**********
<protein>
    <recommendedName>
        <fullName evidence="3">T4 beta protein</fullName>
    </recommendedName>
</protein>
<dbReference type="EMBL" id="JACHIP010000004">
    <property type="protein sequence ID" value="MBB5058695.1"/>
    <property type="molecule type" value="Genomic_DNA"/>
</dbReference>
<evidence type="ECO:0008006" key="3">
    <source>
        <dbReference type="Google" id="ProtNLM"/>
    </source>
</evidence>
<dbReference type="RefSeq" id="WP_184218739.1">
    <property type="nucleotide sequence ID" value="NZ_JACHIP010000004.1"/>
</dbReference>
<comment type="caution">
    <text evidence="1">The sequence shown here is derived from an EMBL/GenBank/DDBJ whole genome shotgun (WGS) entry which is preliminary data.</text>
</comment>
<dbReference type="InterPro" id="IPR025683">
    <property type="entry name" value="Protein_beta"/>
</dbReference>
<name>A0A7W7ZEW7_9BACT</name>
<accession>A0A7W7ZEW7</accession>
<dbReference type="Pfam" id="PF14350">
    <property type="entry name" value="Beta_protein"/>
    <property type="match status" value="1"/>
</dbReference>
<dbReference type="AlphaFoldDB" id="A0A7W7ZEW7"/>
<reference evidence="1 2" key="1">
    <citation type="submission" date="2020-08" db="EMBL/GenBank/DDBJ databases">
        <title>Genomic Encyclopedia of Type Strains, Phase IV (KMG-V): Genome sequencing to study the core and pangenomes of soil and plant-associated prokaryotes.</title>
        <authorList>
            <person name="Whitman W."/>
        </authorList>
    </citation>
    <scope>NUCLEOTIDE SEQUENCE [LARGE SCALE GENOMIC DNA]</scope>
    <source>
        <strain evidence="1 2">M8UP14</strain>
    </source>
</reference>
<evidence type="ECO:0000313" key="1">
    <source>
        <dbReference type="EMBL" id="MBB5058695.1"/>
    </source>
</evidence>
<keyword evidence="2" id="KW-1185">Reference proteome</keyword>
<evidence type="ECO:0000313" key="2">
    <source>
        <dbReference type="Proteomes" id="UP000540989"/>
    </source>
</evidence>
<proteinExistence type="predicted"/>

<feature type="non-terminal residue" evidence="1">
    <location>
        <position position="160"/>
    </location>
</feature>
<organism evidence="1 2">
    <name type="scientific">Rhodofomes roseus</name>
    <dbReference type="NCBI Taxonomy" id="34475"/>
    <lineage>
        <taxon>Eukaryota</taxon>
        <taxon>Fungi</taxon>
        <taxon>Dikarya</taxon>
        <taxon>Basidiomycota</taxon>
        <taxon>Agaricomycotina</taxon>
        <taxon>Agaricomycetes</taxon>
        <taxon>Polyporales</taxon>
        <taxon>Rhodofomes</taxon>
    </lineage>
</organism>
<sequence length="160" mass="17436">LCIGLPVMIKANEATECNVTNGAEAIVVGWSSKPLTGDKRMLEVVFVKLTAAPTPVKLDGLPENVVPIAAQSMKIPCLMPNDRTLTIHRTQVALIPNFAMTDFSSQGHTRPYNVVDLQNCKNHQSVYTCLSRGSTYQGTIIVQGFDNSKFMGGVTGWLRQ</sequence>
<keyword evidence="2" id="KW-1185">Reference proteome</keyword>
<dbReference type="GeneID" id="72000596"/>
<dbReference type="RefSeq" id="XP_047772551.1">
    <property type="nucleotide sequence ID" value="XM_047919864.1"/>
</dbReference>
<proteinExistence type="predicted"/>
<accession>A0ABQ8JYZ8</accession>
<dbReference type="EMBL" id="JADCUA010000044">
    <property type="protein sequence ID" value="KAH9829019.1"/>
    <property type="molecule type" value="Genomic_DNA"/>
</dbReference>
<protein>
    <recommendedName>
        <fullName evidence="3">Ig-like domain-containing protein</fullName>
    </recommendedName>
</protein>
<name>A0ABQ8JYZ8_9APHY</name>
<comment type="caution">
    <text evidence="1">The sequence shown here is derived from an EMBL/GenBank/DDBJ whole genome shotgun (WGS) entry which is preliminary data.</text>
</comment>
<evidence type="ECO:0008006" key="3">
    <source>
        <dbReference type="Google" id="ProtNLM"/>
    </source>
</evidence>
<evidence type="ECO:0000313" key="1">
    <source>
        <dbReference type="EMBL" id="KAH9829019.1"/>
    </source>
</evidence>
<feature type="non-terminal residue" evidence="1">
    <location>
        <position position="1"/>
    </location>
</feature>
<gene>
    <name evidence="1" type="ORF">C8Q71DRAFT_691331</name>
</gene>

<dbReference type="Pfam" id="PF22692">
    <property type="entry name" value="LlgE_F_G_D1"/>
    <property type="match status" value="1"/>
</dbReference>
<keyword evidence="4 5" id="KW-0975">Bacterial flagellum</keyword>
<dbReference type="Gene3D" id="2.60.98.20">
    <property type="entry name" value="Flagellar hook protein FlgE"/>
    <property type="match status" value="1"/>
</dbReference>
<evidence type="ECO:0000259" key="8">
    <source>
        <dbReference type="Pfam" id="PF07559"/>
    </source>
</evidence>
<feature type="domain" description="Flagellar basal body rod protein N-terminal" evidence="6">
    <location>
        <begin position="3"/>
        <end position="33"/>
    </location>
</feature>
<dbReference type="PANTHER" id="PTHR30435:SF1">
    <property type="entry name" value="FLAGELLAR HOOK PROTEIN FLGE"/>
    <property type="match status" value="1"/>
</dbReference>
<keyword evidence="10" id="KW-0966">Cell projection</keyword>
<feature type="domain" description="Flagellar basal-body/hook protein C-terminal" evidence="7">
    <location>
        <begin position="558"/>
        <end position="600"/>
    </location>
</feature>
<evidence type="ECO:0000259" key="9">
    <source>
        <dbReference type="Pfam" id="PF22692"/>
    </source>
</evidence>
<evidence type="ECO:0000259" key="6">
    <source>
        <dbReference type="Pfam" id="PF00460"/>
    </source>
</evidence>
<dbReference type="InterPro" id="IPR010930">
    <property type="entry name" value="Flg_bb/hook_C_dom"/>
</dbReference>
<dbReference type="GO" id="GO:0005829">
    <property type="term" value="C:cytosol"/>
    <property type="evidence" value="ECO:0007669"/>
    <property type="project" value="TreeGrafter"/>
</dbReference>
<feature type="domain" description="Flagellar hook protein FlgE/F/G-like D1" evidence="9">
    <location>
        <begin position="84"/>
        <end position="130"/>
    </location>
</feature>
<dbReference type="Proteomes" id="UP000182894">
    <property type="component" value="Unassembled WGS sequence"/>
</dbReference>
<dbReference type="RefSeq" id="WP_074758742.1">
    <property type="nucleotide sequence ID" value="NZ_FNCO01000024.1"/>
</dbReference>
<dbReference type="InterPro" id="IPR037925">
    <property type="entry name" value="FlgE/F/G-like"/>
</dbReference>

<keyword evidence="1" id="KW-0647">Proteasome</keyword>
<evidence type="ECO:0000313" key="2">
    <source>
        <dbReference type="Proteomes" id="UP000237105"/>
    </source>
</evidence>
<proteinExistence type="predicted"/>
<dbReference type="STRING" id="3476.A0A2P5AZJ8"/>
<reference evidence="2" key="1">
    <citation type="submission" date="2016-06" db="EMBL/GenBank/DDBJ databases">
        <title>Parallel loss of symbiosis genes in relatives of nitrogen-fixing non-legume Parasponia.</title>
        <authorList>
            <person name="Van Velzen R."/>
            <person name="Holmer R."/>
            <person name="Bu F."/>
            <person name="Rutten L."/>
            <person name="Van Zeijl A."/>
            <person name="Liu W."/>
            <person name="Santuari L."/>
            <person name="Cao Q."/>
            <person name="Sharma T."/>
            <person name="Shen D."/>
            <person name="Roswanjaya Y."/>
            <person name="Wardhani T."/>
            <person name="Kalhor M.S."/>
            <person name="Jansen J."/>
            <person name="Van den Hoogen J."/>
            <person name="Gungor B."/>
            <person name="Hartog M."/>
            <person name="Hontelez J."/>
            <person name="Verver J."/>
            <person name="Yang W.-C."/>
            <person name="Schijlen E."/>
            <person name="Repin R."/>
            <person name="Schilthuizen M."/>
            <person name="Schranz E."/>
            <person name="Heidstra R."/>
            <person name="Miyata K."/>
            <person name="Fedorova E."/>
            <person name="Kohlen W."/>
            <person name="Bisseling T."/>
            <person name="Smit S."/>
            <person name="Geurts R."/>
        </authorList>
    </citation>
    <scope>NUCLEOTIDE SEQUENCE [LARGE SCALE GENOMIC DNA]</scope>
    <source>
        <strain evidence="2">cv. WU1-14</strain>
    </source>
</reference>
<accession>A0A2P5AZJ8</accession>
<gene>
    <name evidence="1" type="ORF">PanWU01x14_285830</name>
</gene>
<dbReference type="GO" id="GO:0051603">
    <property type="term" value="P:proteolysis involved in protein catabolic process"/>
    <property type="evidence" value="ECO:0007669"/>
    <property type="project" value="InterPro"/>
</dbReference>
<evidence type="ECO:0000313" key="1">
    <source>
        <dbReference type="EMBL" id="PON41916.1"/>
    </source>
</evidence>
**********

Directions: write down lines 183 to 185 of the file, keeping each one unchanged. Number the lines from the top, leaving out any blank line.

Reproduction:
<proteinExistence type="predicted"/>
<dbReference type="STRING" id="3476.A0A2P5AZJ8"/>
<reference evidence="2" key="1">